If getting Wi-Fi coverage right across your home is a constant battle, a top mesh system, powered by one of the best mesh Wi-Fi wireless routers, could well be the answer to your connectivity woes.
Bad Wi-Fi coverage is not the nightmare it once was, thanks to the recent rise of whole home mesh networks.
Weâve reached the point now where Wi-Fi 5 and Wi-Fi 6 provides enough speed to do what we want. The bigger issue for most people is getting that speed and reliability everywhere in their home.
Poor Wi-Fi coverage is the bain of many a home, but it doesnât have to be that way thanks to the rise of whole home mesh networks.
Rather than using a single router positioned where your broadband comes in, mesh systems give you additional wireless satellites that you place around your home to boost the signal where you need it.
Unlike traditional extenders, powerlines, and wired access points, the new generation of mesh systems don't require you to have a PhD in networking â they are designed to work straight out of the box, without you needing to know your SSIDs from your BSSIDs.
Throw in more of us working at home, an increase in 4K streaming and high-definition audio, and the need for fast, reliable Wi-Fi has never been so keenly felt.
In this guide, we'll give you the lowdown on everything you need to know about Wi-Fi mesh setups and give you our top picks of the best mesh routers and systems that you can buy now.
- Need to know: Wi-Fi 6 explained
Best mesh Wi-Fi systems
So, are Mesh Wi-Fi systems for you? Will they cure what ails you, smart home-wise, or are you better off checking out the cheaper options?
Here are our picks for the best mesh Wi-Fi system for your home. Whether you live in a mansion or a two-up, two-down with thick brick walls, we've got the right solution for your Wi-Fi woes.
At a glance, here are the top systems that you should be considering:
- Google Nest Wi-Fi
- Netgear Orbi
- TP-Link Deco
- Linksys Velop
- Samsung SmartThings
If Netgearâs Orbi Wi-Fi 5 system were a car, it would be a posh family SUV with an Alexa-enabled in-car entertainment-come-navigation touchscreen, and it would smell of new leather. It would doubtless have cup holders, over-achieving but really nice children, and the topic of conversation would be an art movement youâve never heard of. Itâs nice. Thatâs what weâre saying here. Orbi is nice and very family-friendly.
What makes the Netgear Orbi Wi-Fi 5 range stick out is the range of versions and add-ons available for it. All of the main range has tri-band Wi-Fi, using one dedicated 5GHz link for the communication (backhaul) between satellites. The main differences come down to features and speed.
At the top of the range is the RBK50 system, which gets you a router and satellite. This system uses a fast 1,733Mbps dedicated wireless network for communication between satellites, plus you get an 866Mbps, 5GHz, network and a 400Mbps, 2.4GHz, network for devices to attach to.
The Orbi RBK20 is the RBK50âs little brother. This model has a router and satellite and runs at the same speed network for clients, but it uses a slower 866Mbps dedicated connection for communication between satellites. Youâll get the same levels of reliability and stability, but you wonât quite get the same network speeds, particularly on busy networks.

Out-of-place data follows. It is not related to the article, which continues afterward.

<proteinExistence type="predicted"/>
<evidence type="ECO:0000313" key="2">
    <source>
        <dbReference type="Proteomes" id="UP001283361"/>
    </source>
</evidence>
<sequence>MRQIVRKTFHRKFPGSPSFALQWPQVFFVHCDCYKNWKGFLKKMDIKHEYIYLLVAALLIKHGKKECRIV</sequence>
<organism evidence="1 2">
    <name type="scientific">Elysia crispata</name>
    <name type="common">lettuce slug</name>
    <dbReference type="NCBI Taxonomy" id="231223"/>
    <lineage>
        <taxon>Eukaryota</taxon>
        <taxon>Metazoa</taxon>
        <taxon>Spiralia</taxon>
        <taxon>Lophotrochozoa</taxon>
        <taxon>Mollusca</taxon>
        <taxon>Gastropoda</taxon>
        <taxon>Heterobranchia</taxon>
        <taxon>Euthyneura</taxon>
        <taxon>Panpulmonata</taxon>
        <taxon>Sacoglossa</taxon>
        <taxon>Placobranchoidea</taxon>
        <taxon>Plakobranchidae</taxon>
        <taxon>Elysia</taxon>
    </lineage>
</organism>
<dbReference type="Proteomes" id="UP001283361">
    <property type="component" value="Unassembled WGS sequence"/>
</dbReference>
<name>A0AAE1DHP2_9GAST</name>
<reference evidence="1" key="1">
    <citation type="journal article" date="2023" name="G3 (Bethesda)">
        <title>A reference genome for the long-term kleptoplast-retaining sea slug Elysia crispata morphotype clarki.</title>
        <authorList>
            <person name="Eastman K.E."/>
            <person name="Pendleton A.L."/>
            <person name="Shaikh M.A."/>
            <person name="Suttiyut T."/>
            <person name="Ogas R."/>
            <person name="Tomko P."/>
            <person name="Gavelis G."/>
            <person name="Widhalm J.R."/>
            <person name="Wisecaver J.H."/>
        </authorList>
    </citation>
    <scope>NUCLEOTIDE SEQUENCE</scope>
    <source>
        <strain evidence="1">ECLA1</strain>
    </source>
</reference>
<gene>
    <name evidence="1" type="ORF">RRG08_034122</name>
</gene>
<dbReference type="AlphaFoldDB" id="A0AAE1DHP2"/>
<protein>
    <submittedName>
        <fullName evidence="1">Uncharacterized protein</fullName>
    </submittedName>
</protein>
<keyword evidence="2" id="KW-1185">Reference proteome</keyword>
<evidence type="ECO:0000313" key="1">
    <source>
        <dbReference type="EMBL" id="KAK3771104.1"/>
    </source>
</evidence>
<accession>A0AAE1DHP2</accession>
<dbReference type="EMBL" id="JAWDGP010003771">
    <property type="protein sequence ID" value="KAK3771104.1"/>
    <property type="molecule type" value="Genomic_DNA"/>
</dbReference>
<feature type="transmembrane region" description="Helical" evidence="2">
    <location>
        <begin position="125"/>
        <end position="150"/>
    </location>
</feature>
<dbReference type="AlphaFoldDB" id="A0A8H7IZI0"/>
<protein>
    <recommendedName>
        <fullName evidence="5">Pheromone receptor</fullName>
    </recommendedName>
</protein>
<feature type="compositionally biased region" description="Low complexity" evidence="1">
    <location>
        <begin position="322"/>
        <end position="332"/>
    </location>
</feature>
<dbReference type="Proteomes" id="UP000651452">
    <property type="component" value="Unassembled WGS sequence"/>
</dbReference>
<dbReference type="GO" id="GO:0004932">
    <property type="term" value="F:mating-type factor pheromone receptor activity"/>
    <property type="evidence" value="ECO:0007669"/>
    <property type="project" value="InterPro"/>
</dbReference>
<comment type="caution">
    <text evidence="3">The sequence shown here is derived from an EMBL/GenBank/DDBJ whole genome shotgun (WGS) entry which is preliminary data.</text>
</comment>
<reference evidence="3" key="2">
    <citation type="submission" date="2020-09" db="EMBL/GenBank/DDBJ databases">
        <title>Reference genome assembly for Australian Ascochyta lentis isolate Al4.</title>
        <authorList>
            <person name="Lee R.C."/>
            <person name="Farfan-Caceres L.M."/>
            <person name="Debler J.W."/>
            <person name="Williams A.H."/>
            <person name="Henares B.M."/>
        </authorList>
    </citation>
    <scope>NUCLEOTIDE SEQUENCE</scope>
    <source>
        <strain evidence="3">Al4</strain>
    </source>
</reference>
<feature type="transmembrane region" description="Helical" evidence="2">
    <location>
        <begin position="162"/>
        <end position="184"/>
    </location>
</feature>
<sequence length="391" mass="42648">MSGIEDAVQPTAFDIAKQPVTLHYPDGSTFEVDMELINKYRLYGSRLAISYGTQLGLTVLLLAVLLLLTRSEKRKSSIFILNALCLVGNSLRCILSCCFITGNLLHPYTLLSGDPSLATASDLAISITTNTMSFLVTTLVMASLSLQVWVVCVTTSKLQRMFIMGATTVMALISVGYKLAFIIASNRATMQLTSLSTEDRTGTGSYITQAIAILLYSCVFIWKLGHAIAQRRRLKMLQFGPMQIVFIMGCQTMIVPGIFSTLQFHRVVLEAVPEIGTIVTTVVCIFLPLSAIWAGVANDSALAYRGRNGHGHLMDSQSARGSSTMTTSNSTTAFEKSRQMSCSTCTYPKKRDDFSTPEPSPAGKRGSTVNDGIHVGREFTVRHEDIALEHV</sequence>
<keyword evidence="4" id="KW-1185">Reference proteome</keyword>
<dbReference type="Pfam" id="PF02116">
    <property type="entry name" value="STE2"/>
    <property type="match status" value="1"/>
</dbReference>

Although weâve mentioned packs so far, Netgear also sells add-on satellites, so that you can expand your network if you find that youâve still got dead spots. Whatâs particularly clever is that you can mix and match any satellite from the Wi-Fi 5 range.
If you have the RBK50 system, the RBS50 satellite is the matching satellite, giving you full performance. However, if you just need light coverage, say to cover a garden, then you can save a bit of cash and buy the smaller RBR20 system, which is the satellite that ships with the RBK20.
If you have an RBK20 system, then itâs only worth buying the RBS20 satellite, as you wonât be able to use the faster RBR50 to its full capacity.
If you want to add Alexa into the mix, the Orbi Voice (RBS40V) is for you. This gives you a satellite (this one uses the slower 866Mbps backhaul) and Alexa speaker. The sound quality is top-notch and the mics were superb at picking up our voice commands no matter the music volume.
The Outdoor Satellite (RBS50Y) is very good too and has the full speed of the RBK50 top-end system. Itâs easy to set up, totally weatherproof and comes with both a stand and simple wall-mounting kit. Designed to push Wi-Fi to outbuildings on your estate, again, it gives quite the boost and can be used indoors as well. And, itâs compatible with all wireless systems, capable of acting as a regular Wi-Fi extender if you donât have an Orbi system.
Naturally, the Orbi app is high-quality and features a network map that gives an accurate and very clear picture of what all the units in the mesh are up to and whoâs connected to them - plus the ability to pause the internet or lockout devices as you see fit. If you sign in with a Netgear account, you can even remote control your network.
For deeper parental controls you need to switch to the Circle app. Itâs a very good app, which allows you to assign devices to the profiles of different family members and start filtering content down to a very impressive platform level (Amazon, YouTube, etc.).
For more granular control, including time limits, usage stats, ability to set different bedtimes, and even the option to set up a chore/reward chart, youâll need to start paying a $4.99-a-month ($49.99 a year) subscription. There's also an additional $4.99 fee for Circle Go, which lets you monitor your kid's devices even when they're not connected to your Wi-Fi.
Netgear Armor is the companyâs security service, operated by BitDefender. It will protect your home network, including smart devices, from attack; Macs and PCs, and Android and iOS phones get a client that protects them outside of your home network. Thereâs a $69.99 / ÂŁ69.99 a year subscription for Armor.